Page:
“They thought I said he’s in the house and so they came running immediately.”
John is very grateful for that miscommunication because they have since said if they had heard him correctly, they might not have come. John believes his injuries would be worse or he might be dead had these two brave friends — armed with a rake and an extendable feather duster — not helped to deter the intruder from beating him even more in the head that he might not have survived the attack.
“When I went into the house, he was sleeping in our bed,” John said. “When he got up, he wasn’t listening to me. I was yelling at him to get on the floor. I wanted to tie him up so I actually went to throw the shotgun onto the bed to grab him but then he kind of moved at me, so I pushed him back.
“I put a round through the gun. I said, ‘I have a live round in here,’ and I looked down to find the safety on the gun and that’s when he nailed me on the side of the head with the baseball bat the first time.”
Blood started flowing out of John’s left ear, which he still can’t hear out of and hopes will one day regain some hearing.
“I immediately turned around to get out of there and he hit me several more times going down the hallway until I got to the middle of the house where I turned to push him away and that’s when I put my hand up to deflect the blows and then I turned to go through our front door and he got me several more times in the back and I fell to the ground.
“He sat over top of me and started beating me. I used the gun across sideways with both hands so that when he was striking me it would deflect the bat and that’s the sound you can hear in the video with the last two hits before I fire at him,” recalls John, referring to the harrowing smartphone recording made by his daughter from the motorhome.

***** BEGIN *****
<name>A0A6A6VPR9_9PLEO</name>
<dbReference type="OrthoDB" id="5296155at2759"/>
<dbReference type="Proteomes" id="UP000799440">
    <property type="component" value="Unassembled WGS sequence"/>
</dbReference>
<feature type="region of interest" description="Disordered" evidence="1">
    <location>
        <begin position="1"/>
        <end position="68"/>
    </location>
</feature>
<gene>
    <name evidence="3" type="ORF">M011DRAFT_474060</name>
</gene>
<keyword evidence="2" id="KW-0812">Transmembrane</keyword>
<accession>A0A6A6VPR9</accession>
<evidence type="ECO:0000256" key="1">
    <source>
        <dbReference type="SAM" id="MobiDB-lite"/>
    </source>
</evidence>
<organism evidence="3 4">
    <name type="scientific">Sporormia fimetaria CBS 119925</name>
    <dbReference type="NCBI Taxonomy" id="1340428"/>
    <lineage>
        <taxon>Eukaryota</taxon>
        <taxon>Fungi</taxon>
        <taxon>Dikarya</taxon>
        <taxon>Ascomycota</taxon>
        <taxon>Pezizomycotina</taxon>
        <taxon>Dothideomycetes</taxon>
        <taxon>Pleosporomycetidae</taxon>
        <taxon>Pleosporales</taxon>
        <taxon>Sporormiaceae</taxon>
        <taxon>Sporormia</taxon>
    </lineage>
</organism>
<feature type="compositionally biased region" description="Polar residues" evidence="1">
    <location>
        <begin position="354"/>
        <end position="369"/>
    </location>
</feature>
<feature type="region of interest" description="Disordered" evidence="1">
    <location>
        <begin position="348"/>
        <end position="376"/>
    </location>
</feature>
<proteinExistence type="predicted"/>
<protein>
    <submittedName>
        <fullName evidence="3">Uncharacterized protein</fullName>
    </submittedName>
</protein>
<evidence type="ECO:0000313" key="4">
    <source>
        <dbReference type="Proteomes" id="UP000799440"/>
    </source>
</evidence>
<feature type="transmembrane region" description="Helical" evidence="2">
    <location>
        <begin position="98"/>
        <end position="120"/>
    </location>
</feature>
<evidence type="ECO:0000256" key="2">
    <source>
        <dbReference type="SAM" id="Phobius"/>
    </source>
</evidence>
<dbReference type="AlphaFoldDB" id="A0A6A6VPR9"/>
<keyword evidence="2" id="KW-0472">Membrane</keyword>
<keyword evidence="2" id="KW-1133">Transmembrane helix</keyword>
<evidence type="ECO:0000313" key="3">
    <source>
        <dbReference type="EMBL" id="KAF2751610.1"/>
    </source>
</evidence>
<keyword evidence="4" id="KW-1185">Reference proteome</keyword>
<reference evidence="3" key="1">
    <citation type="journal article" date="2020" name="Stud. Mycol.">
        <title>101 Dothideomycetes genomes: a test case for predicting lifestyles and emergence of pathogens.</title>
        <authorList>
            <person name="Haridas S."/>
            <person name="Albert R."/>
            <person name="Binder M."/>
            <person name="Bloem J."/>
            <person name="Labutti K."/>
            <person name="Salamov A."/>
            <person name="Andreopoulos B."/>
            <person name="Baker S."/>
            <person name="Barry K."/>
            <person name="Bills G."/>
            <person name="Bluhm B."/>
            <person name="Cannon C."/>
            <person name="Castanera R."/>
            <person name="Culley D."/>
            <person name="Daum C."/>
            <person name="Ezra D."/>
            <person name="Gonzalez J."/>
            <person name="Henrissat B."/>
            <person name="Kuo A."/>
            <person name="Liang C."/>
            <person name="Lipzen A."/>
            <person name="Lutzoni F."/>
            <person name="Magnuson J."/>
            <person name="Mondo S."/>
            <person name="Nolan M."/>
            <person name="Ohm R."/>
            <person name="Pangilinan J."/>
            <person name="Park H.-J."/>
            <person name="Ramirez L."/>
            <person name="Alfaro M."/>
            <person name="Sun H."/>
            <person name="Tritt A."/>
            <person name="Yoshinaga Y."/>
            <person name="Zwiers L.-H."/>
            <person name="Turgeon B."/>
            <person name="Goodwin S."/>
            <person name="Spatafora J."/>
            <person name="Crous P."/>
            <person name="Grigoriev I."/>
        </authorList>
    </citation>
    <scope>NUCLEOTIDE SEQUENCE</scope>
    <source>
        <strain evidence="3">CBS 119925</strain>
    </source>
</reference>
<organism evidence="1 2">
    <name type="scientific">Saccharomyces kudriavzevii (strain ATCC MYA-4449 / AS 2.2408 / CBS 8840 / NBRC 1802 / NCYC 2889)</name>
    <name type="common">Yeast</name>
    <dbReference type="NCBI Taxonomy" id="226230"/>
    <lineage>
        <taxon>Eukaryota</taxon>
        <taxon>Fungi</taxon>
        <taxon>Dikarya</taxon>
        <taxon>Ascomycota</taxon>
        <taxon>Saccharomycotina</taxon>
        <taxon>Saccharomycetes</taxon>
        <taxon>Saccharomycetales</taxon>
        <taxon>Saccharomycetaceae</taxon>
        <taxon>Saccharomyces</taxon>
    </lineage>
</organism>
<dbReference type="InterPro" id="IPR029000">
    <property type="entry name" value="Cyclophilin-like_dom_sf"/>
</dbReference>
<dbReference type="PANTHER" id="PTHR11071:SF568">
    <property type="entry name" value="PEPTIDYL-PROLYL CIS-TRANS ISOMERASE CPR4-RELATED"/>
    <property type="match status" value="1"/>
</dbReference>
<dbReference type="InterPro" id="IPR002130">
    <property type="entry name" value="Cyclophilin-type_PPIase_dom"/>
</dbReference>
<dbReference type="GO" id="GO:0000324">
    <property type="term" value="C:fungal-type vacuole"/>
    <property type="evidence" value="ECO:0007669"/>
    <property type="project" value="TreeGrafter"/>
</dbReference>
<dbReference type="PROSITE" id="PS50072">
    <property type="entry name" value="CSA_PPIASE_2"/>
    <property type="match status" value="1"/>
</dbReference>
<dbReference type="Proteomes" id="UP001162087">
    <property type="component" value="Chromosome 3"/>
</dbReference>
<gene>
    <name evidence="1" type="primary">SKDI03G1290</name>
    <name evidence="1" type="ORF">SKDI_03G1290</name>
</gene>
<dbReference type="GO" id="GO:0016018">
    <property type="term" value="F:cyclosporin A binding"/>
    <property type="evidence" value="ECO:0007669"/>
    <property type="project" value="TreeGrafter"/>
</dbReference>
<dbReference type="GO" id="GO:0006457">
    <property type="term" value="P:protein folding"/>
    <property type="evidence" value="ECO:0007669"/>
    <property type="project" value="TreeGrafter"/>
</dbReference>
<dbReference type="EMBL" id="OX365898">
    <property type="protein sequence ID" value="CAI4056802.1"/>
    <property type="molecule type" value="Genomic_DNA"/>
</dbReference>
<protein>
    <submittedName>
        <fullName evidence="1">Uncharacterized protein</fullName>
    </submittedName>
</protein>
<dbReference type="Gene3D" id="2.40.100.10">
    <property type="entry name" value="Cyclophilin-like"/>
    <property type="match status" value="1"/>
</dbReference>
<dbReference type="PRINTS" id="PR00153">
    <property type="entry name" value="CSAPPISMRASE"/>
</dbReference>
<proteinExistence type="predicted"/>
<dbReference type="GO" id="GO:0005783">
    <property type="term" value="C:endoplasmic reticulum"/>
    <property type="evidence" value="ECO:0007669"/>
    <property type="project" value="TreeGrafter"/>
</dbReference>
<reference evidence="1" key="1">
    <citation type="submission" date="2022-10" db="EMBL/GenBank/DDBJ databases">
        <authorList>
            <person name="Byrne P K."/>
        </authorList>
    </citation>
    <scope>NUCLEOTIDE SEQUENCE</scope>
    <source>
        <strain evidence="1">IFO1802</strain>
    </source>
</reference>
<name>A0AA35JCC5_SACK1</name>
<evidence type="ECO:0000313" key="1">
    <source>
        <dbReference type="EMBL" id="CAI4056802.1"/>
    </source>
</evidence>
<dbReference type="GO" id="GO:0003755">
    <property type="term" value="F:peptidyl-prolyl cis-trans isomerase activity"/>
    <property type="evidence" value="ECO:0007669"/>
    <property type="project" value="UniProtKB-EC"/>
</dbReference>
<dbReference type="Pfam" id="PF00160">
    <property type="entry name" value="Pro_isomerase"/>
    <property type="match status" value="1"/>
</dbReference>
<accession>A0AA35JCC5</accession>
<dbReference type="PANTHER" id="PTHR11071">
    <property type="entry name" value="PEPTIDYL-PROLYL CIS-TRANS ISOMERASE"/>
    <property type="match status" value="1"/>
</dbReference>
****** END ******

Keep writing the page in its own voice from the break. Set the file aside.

“I’m lying on the ground with my back against the open front door and he was standing at my feet beating me with the bat and I have the gun in front of me deflecting the blows. I can see the safety, so I went to push it but my right thumb didn’t work, so I had to use my other hand to push the safety off and then I lowered my one hand down and raised the gun up and I pulled the trigger and shot him and it was over.”
Of course, it’s not really over. Not even close.
On Friday, John had surgery to the joint of his right thumb in which a Red Deer plastic surgeon pinned his shattered bones together with the hopes that he will regain use of his thumb again. His wife and daughter have already seen a counsellor to deal with the trauma and John has scheduled appointments for that as well.
The RCMP has said that no charges will be laid against John, the victim of the incident.
“You know, one thing I do feel good about is I did everything I could to not pull that trigger to the point of being beaten with a bat repeatedly. I’ve learned that, like me, he has a 13-year-old daughter. That’s made it a lot worse for me knowing he had a daughter and I took her father away,” he said, his voice cracking with emotion.
“Whether he was a good person or a bad person, he was still her father.
“Like I said, I would never wish this on anybody.”